Dzhokhar Tsarnaev sentenced to death for Boston bombing role News
Dzhokhar Tsarnaev sentenced to death for Boston bombing role

[JURIST] Chechen immigrant Dzhokhar Tsarnaev [BBC profile; JURIST news archive] was sentenced to death by lethal injection on Friday by a federal jury for his role in the April 2013 Boston Marathon bombings [CNN backgrounder] after 14 hours of deliberations. He will be formally sentenced at a hearing within weeks, during which victims will be able to address him and give impact statements. The attack, supposedly meant to punish America for perceived harm against Muslims, was perpetrated by Tsarnaev and his brother, Tamerlan, who together placed two pressure-cooker explosive in the crowd near the finish line. While Tsarnaev’s defense team admitted [CNN report] at trial that he had played a role in the attacks, it asserted that it was his older brother Tamerlan that was the main force [BBC report] behind the attack with defense attorney Judy Clarke stating that the crimes would not have been committed if not for Tamerlan. US Attorney General Loretta Lynch [official profile] called the death penalty a fitting punishment for the crimes committed, saying she hopes that the completion of the prosecution will “bring some measure of closure to the victims and their families.”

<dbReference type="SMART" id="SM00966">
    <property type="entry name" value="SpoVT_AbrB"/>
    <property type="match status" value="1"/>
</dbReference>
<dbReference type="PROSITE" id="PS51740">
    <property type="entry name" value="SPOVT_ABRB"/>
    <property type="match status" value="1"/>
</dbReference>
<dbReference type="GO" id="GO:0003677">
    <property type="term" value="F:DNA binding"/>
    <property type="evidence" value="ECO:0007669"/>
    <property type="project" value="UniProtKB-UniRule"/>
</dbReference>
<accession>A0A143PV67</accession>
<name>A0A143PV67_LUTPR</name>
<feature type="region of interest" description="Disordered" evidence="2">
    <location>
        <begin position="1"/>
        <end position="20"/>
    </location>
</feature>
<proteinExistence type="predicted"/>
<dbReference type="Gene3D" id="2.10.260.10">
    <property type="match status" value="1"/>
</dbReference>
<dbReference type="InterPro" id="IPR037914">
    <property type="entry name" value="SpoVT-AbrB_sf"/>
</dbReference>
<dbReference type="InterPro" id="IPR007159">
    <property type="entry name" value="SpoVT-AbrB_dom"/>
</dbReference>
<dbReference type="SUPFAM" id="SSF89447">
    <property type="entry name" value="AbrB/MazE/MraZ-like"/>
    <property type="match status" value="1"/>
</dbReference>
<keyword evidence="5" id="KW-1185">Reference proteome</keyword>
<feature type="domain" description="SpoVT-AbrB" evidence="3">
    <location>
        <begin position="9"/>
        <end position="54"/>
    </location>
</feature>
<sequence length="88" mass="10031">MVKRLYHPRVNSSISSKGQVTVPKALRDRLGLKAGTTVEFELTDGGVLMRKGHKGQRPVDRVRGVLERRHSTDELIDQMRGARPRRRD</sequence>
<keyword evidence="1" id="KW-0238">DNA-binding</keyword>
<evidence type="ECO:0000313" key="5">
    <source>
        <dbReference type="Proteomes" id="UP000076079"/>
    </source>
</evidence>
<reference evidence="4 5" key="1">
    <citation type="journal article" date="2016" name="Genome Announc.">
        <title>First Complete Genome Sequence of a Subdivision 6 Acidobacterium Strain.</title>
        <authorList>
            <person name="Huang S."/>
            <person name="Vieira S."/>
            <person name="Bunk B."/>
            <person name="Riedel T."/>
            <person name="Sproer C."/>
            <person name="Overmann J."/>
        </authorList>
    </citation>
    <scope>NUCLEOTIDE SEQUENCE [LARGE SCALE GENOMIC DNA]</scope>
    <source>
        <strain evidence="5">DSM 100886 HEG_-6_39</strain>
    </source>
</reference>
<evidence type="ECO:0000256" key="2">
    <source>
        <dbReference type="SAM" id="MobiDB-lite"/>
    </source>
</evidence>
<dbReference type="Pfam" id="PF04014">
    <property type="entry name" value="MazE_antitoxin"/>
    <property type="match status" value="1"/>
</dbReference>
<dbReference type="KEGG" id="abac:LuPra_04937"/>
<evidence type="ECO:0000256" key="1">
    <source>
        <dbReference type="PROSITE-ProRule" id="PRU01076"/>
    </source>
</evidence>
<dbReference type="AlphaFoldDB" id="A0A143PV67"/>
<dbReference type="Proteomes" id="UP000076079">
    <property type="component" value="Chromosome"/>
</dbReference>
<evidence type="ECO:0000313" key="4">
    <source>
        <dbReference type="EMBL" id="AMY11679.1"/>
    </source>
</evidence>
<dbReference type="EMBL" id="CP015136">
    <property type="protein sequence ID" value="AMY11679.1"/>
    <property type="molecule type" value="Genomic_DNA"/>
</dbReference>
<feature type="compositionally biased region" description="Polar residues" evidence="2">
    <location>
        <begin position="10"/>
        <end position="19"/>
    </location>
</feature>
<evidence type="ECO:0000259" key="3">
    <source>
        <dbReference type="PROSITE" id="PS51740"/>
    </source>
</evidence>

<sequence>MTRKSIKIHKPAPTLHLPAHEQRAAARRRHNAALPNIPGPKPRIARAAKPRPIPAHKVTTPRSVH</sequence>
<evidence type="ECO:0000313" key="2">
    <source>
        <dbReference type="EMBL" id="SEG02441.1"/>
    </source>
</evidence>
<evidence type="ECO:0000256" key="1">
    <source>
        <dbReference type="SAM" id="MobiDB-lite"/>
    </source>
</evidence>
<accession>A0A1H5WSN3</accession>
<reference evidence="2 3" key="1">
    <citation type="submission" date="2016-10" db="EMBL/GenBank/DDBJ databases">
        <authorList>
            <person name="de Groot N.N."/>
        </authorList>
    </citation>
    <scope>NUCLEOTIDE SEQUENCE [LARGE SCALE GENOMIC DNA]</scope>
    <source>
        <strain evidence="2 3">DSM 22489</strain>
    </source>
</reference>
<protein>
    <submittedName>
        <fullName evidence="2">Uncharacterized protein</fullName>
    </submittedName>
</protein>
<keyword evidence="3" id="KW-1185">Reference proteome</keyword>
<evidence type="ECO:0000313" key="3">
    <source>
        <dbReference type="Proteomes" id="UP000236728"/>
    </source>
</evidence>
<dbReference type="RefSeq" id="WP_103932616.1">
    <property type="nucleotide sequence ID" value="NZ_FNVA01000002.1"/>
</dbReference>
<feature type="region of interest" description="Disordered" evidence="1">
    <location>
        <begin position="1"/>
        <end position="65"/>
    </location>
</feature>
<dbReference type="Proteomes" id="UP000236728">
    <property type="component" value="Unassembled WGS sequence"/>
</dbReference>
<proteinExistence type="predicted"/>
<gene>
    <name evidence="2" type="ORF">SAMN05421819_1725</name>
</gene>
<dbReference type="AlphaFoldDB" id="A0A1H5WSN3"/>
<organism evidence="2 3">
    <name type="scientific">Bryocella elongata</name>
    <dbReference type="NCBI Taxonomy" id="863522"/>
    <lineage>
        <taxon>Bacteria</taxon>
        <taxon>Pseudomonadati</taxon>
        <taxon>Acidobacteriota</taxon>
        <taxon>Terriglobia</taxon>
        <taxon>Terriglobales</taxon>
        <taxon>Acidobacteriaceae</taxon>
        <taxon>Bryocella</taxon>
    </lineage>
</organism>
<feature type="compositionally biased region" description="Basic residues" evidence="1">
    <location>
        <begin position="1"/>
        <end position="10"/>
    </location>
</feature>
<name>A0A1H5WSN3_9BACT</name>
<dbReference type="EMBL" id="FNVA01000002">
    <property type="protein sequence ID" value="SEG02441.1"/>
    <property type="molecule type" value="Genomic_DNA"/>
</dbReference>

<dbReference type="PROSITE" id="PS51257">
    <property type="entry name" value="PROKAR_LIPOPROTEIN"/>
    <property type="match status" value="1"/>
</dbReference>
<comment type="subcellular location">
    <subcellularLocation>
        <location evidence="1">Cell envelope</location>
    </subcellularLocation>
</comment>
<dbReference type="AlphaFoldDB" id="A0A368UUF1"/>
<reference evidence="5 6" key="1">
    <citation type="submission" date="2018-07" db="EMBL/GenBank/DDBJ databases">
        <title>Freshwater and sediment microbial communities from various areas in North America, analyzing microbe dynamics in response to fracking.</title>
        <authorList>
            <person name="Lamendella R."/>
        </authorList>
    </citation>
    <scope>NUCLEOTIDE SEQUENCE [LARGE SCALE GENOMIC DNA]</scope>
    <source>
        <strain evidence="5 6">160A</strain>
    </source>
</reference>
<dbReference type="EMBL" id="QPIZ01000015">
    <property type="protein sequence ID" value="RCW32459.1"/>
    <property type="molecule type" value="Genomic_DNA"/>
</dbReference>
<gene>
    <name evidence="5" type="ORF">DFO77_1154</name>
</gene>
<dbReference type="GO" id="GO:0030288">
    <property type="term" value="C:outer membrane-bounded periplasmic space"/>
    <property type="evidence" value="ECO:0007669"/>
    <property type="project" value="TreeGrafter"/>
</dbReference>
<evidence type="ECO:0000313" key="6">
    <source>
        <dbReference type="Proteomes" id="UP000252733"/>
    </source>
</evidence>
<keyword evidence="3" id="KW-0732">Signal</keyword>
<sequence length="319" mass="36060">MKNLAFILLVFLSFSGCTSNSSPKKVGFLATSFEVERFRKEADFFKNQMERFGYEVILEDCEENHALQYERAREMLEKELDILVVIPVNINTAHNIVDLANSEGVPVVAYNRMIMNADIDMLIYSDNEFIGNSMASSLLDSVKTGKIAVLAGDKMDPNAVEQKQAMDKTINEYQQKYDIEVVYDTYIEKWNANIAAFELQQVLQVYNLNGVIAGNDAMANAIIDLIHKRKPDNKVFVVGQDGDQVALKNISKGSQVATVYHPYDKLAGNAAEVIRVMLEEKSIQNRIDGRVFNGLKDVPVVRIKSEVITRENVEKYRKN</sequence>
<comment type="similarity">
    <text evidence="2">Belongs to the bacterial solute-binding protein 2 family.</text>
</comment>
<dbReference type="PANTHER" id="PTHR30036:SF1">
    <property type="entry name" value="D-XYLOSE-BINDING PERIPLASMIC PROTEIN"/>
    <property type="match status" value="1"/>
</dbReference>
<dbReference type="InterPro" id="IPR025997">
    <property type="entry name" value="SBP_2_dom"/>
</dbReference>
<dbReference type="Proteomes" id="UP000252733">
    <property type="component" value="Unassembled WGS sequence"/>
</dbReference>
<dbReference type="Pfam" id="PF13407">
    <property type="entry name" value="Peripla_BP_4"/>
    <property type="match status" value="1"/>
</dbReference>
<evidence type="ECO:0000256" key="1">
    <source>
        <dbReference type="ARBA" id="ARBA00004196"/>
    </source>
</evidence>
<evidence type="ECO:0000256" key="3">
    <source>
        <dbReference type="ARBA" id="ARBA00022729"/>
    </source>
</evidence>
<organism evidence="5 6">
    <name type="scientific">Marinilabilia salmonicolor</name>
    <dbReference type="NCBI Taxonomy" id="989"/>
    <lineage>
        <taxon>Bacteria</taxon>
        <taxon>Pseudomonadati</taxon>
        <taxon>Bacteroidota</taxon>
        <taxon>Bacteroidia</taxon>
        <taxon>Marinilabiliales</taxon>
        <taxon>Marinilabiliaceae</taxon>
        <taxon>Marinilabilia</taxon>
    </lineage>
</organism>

Tsarnaev was convicted [JURIST report] in April on 30 federal charges [verdict slip, PDF] relating to the April 2013 Boston Marathon bombings. The Boston Marathon bombing trial began in early March after a number of delays. Earlier that month the US Court of Appeals for the First Circuit rejected [JURIST report] a motion by Tsarnaev to move the trial out of Boston. In January a judge for the US District Court for the District of Massachusetts rejected [JURIST report] a plea by lawyers for Tsarnaev to pause jury selection for his trial due to the attacks in Paris. The judge, in a short ruling, noted that he had given potential jurors a questionnaire to asses whether an impartial jury could be chosen in this case. Earlier in January the jury selection began [JURIST report] with more than 1,200 potential jurors being called to the federal courthouse for consideration.